What about the windows?


It was just the beginning of spring, and I know this now because I think back on how surprised we all were to hear the famous jingle we share in our collective memory of childhood-the one that brings sweet treats throughout the neighborhood on the hottest days of the summer and well into the sweaty Michigan fall weather. But on this day, it was completely unexpected.
There were five or so of us in my classroom after school, our Empathy for All meeting had just wrapped up, and we didn’t want to leave just yet for one reason or another. So we were slowly cleaning, moving desks back to their spaces, eating up the last bits of bottom bag chips, and we all heard it-the ice cream truck. At school. It was as if we were all transported to childhood, yet I was still the adult in the situation. Everyone looked at me-their teacher-their EFA sponsor with wide eyes and furrowed brows. Was it what we all thought it could be?
No one said anything. We just looked at each other in awe-this sudden gift-a break in the norm of high school-a trip down memory lane.
And just as quickly as everyone looked to me, they looked to Kieran, who was bolting toward my windows that faced the front parking lot of the school, a direct route to Choco Tacos and Sponge Bob on a stick with bubble gum eyes.
Kieran was so quick that I didn’t have time to offer up a warning or encouragement. I just sat there, still shocked that we were about to eat ice cream from an ice cream truck at school, which is located on a highway rather than in any type of neighborhood.

As I pondered this, I watched him try to jump through the open window, no longer a child, but a man child, and break the crank of an already old window. His fellow EFA members rerouted as quickly as one does on the Georgia expressway to file out the other windows adjacent to his.
Kieran stumbled. Hard. But he didn’t fall. And he finally got his Sno Cone. Soon everyone came back inside still giggling, mingling a little longer trying to figure out how to fix the window. It is always one of my fondest teacher memories.

Until last night.
It woke me from a dead sleep.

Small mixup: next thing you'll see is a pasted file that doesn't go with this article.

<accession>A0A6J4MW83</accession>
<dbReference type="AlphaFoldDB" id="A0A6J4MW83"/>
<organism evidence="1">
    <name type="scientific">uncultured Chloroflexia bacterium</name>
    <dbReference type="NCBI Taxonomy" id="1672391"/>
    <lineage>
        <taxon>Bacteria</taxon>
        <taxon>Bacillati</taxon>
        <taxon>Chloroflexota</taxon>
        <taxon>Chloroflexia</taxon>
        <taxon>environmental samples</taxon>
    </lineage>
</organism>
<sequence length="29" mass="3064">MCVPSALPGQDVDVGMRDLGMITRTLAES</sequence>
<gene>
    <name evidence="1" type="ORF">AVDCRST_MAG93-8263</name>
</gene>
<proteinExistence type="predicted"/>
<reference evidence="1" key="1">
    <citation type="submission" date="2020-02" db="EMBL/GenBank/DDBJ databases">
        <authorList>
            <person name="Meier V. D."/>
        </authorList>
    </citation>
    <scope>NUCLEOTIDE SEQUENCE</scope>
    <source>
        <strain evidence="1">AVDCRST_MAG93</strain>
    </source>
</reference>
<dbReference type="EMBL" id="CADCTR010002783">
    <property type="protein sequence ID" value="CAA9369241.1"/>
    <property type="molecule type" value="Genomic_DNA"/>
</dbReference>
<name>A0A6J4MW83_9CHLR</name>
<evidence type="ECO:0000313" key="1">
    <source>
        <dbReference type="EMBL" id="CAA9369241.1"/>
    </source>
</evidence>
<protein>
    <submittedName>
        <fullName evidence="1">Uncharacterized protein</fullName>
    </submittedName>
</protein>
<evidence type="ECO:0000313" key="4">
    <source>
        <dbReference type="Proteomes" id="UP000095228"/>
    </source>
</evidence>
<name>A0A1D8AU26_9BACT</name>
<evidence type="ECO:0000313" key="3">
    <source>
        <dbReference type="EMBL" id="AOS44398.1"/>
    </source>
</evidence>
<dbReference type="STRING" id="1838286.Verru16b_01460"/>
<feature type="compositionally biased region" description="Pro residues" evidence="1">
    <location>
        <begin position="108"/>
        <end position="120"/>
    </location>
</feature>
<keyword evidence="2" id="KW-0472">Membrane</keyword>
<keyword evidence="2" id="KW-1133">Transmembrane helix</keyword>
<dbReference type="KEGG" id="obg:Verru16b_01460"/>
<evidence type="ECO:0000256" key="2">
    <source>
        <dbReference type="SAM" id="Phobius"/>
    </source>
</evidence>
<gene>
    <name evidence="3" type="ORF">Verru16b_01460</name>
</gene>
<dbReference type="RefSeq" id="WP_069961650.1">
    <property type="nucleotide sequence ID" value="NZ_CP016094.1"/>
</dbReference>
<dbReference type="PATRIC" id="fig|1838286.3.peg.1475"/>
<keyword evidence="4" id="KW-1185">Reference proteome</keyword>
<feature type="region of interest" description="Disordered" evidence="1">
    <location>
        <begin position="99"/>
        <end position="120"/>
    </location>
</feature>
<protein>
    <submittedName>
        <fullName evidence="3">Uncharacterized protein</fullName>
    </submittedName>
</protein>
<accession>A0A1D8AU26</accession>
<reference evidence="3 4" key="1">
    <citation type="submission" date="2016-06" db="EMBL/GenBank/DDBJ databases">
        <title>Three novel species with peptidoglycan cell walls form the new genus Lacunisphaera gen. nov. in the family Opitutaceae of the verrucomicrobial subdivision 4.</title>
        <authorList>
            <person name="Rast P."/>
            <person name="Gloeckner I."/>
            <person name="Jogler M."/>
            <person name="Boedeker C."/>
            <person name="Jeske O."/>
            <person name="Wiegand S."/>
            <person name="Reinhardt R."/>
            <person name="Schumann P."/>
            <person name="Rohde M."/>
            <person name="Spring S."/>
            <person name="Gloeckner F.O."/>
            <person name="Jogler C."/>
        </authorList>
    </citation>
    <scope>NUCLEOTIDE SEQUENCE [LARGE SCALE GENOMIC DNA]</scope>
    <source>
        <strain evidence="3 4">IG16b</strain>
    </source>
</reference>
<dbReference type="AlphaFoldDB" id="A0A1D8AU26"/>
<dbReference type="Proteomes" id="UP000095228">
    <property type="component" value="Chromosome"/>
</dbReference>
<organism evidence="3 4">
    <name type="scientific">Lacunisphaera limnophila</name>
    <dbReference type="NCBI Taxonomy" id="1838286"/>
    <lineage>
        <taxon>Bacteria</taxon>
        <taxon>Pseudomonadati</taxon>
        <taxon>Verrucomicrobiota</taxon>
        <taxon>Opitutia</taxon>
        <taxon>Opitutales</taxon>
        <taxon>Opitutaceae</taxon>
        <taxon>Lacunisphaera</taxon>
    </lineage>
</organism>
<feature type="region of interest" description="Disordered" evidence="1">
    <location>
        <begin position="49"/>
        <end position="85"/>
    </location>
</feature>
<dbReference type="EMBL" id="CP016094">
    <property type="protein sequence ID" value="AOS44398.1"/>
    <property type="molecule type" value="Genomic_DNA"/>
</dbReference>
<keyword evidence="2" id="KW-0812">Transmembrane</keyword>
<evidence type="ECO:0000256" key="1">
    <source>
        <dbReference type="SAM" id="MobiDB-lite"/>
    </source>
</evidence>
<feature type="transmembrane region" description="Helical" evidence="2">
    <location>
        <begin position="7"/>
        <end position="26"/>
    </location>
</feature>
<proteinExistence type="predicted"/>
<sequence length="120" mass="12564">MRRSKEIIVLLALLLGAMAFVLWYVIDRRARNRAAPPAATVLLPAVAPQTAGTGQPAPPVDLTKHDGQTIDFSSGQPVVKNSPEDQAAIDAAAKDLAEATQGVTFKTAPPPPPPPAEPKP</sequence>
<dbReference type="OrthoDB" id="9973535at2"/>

I cannot open that window anymore. The crank still has never been replaced, and the windows on the other side now have the same issue from normal wear for fifty year old windows. I can fill out countless requests but the windows need replacing, not fixing.

And it hit me again.

I cannot





I sat straight up in bed. Unable to return to any type of slumber I had summoned with exhaustion and wine.

If were to open the windows, you can no longer crank them shut, so what has happened in the past, is that you send a kid or two outside to push in from there and then try with all your might to latch it shut from indoors.

But not with new security systems in place because of school shootings and ALICE training.

And kids touching more doors aside from mine.

And kids not being able to social distance if they did this together-one holding the side door open (security breach), one go outside and push (security breach), another (or myself) try latching from the inside. Then sanitize everyone. Repeat at the end of each day.

It is just too risky.

And so is air inside the classroom.

What was once a beautiful memory of high schoolers behaving like the children that they still are has turned into a nightmare. And if that isn’t a metaphor for what we are asking of students when we return back into classrooms, I don’t know what else is.

My windows will have to remain shut.

Is that safer than putting 2-3 other students at more risk? Safer than putting our entire building at risk breaching security due to school shooters?

I cannot open my windows anymore.

And it is getting increasingly hard to shut my eyes every night, too.

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